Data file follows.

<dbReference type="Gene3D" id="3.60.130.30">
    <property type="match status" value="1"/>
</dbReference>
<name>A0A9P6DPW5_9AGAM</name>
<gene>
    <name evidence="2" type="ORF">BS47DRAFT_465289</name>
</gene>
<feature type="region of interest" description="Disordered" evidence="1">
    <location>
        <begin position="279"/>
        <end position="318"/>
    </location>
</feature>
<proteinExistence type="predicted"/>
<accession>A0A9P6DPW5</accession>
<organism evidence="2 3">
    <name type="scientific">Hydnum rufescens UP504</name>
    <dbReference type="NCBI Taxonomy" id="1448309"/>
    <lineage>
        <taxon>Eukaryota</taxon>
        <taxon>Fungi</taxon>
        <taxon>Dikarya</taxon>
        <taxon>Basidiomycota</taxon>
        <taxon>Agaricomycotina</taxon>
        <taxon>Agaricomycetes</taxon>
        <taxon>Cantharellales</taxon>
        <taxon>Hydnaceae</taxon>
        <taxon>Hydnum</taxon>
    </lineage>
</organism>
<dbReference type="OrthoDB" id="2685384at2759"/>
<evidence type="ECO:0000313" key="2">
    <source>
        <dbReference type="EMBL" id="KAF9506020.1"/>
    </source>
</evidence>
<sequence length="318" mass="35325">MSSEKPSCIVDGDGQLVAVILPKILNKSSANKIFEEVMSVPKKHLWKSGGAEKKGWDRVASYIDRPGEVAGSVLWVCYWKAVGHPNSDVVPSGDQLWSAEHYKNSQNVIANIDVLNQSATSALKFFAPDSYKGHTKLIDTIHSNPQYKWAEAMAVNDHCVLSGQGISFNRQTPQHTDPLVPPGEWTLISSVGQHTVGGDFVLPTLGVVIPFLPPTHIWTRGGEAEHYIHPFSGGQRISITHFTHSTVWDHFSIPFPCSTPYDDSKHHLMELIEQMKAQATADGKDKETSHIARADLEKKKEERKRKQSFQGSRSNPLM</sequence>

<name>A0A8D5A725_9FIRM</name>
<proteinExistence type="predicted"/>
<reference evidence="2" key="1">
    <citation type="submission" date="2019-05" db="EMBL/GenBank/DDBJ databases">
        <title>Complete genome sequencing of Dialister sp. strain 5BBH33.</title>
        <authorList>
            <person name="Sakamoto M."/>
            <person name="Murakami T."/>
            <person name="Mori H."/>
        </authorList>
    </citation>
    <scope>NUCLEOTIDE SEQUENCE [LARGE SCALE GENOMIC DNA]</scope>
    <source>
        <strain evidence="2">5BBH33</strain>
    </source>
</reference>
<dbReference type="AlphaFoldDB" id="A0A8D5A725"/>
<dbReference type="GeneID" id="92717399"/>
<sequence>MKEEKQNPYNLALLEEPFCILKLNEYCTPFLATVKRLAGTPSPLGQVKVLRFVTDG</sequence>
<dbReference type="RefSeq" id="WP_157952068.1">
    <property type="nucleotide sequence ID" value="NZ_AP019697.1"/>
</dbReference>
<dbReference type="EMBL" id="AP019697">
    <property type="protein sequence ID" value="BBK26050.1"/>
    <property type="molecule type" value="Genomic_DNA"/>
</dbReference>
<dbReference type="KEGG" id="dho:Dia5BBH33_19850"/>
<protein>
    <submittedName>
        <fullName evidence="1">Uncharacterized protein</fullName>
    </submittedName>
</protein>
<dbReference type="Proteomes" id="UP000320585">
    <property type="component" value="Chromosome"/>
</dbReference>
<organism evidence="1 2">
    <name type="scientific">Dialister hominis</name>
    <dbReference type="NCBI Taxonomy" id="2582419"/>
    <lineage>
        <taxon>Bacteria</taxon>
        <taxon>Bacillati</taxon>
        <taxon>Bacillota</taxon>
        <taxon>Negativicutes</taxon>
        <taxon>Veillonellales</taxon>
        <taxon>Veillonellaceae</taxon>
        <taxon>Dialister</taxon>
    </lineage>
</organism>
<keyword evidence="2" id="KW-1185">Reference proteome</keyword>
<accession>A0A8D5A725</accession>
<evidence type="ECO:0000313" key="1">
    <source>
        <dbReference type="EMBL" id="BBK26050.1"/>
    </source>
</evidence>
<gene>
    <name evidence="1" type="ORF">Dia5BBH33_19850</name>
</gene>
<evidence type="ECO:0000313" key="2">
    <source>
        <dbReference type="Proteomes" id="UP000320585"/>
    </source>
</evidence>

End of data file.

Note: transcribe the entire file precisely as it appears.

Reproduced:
<dbReference type="Gene3D" id="3.60.130.30">
    <property type="match status" value="1"/>
</dbReference>
<name>A0A9P6DPW5_9AGAM</name>
<gene>
    <name evidence="2" type="ORF">BS47DRAFT_465289</name>
</gene>
<feature type="region of interest" description="Disordered" evidence="1">
    <location>
        <begin position="279"/>
        <end position="318"/>
    </location>
</feature>
<proteinExistence type="predicted"/>
<accession>A0A9P6DPW5</accession>
<organism evidence="2 3">
    <name type="scientific">Hydnum rufescens UP504</name>
    <dbReference type="NCBI Taxonomy" id="1448309"/>
    <lineage>
        <taxon>Eukaryota</taxon>
        <taxon>Fungi</taxon>
        <taxon>Dikarya</taxon>
        <taxon>Basidiomycota</taxon>
        <taxon>Agaricomycotina</taxon>
        <taxon>Agaricomycetes</taxon>
        <taxon>Cantharellales</taxon>
        <taxon>Hydnaceae</taxon>
        <taxon>Hydnum</taxon>
    </lineage>
</organism>
<dbReference type="OrthoDB" id="2685384at2759"/>
<evidence type="ECO:0000313" key="2">
    <source>
        <dbReference type="EMBL" id="KAF9506020.1"/>
    </source>
</evidence>
<sequence length="318" mass="35325">MSSEKPSCIVDGDGQLVAVILPKILNKSSANKIFEEVMSVPKKHLWKSGGAEKKGWDRVASYIDRPGEVAGSVLWVCYWKAVGHPNSDVVPSGDQLWSAEHYKNSQNVIANIDVLNQSATSALKFFAPDSYKGHTKLIDTIHSNPQYKWAEAMAVNDHCVLSGQGISFNRQTPQHTDPLVPPGEWTLISSVGQHTVGGDFVLPTLGVVIPFLPPTHIWTRGGEAEHYIHPFSGGQRISITHFTHSTVWDHFSIPFPCSTPYDDSKHHLMELIEQMKAQATADGKDKETSHIARADLEKKKEERKRKQSFQGSRSNPLM</sequence>

<name>A0A8D5A725_9FIRM</name>
<proteinExistence type="predicted"/>
<reference evidence="2" key="1">
    <citation type="submission" date="2019-05" db="EMBL/GenBank/DDBJ databases">
        <title>Complete genome sequencing of Dialister sp. strain 5BBH33.</title>
        <authorList>
            <person name="Sakamoto M."/>
            <person name="Murakami T."/>
            <person name="Mori H."/>
        </authorList>
    </citation>
    <scope>NUCLEOTIDE SEQUENCE [LARGE SCALE GENOMIC DNA]</scope>
    <source>
        <strain evidence="2">5BBH33</strain>
    </source>
</reference>
<dbReference type="AlphaFoldDB" id="A0A8D5A725"/>
<dbReference type="GeneID" id="92717399"/>
<sequence>MKEEKQNPYNLALLEEPFCILKLNEYCTPFLATVKRLAGTPSPLGQVKVLRFVTDG</sequence>
<dbReference type="RefSeq" id="WP_157952068.1">
    <property type="nucleotide sequence ID" value="NZ_AP019697.1"/>
</dbReference>
<dbReference type="EMBL" id="AP019697">
    <property type="protein sequence ID" value="BBK26050.1"/>
    <property type="molecule type" value="Genomic_DNA"/>
</dbReference>
<dbReference type="KEGG" id="dho:Dia5BBH33_19850"/>
<protein>
    <submittedName>
        <fullName evidence="1">Uncharacterized protein</fullName>
    </submittedName>
</protein>
<dbReference type="Proteomes" id="UP000320585">
    <property type="component" value="Chromosome"/>
</dbReference>
<organism evidence="1 2">
    <name type="scientific">Dialister hominis</name>
    <dbReference type="NCBI Taxonomy" id="2582419"/>
    <lineage>
        <taxon>Bacteria</taxon>
        <taxon>Bacillati</taxon>
        <taxon>Bacillota</taxon>
        <taxon>Negativicutes</taxon>
        <taxon>Veillonellales</taxon>
        <taxon>Veillonellaceae</taxon>
        <taxon>Dialister</taxon>
    </lineage>
</organism>
<keyword evidence="2" id="KW-1185">Reference proteome</keyword>
<accession>A0A8D5A725</accession>
<evidence type="ECO:0000313" key="1">
    <source>
        <dbReference type="EMBL" id="BBK26050.1"/>
    </source>
</evidence>
<gene>
    <name evidence="1" type="ORF">Dia5BBH33_19850</name>
</gene>
<evidence type="ECO:0000313" key="2">
    <source>
        <dbReference type="Proteomes" id="UP000320585"/>
    </source>
</evidence>